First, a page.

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China’s Billion Dollar Ponzi Scheme Puts Focus on Stricter Regulations and Asset Recovery
Nearly a million online investors in China are still reeling from news that they are victims of a billion dollar Ponzi scheme, perpetrated by Ezubao, a large peer-to-peer lender and its founder Ding Ning, 34, that ultimately took in 50 billion yuan or $7.6 billion. While the company operates primarily in China, so far it is unclear whether there are foreign victims, or whether the government was also defrauded.
According to China’s criminal law, assets resulting from fraud are to be used preferentially to compensate the victims. Chinese enforcement authorities have already frozen some assets of entities known to be associated with the crime. Meanwhile the government is expected to respond quickly to a public outcry over the fraud by rolling out stricter regulations to protect investors in the future. However, in addition to a crackdown on the criminals, more aggressive asset tracing and asset recovery for victims would also help rebuild confidence in a wary public and send a message that criminals cannot get away with hiding stolen money. As China’s regulations attempt to catch up with financial services industries that grew too quickly, asset recovery may play a more important role in government efforts.
Ding’s case has raised great concern about the safety of online wealth management products in China, a business that developed rapidly here over the past five years.
Xinhua, the state news agency, reported earlier this month that police had arrested 21 people connected to Ezubao for defrauding about 900,000 online investors.
Ding promised 9-14 % annual return, much higher than banks or other peer-to-peer lenders. However, according to Xinhua, 95 percent of the investments were fake. Ding used the money on a lavish lifestyle including luxury cars and real estate including a home in Singapore worth 130 million renminbi or $20 million, according to the news reports and a confession by Ding.
He also used mass advertisements on state media to attract investors and a large amount of money within a very short period. He purposely held his company’s annual meeting last year in Beijing’s Great Hall of the People, where usually China’s legislature meets and official government meetings are held, and invited famous TV hostess and government officials to attend the event. These public displays misled the public and inspired confidence, and investors never considered that the investments could be a fraud.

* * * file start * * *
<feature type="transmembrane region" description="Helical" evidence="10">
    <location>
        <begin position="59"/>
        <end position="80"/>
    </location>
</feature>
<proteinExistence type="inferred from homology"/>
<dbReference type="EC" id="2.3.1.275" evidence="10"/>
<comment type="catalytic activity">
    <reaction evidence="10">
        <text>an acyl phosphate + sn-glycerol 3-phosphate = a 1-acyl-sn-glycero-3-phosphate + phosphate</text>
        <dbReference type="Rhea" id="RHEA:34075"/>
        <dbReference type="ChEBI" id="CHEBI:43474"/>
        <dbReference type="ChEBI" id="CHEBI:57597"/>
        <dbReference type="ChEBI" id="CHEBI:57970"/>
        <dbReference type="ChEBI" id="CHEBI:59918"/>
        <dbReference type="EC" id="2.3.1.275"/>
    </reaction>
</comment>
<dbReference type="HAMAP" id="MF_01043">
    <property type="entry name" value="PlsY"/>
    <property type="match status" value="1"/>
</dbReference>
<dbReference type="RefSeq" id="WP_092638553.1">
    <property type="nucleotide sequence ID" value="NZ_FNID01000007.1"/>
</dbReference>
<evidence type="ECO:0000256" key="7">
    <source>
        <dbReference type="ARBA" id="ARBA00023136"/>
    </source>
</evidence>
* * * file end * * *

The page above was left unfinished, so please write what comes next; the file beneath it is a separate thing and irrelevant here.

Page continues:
China’s wealth management industry has grown rapidly over the last decade as a strong economy brought fortune to the Chinese people. According to one survey by the Bain Company, China’s total private wealth market grew by 16% annually from 2012 to 2014. Commercial banks, security companies, fund companies, trust companies and insurance companies are five main players in the industry. All are under strict regulation in China.
However, some new players, including companies on the P2P platform, crowd-funding platform and other wealth management companies are newly emerging and lack adequate regulation so far. The Ezubao Ponzi scheme and its large number of victims now has the government's attention to tighten the regulations on these new players.
Despite strict government regulations, Ponzi schemes are not new in China. In famous cases including the Wu Ying case, Yilishen case, Fanya Case and Thousands of Miles Forestation case are large Ponzi scheme cases in China and have been widely reported. For instance, in the Wu Ying case in 2007, Wu Ying defrauded RMB 770 million from the public for fake investments with alleged high returns. Wu Ying was arrested and eventually sentenced to life. All of her properties were confiscated, but only RMB 380 million have been returned to the victims.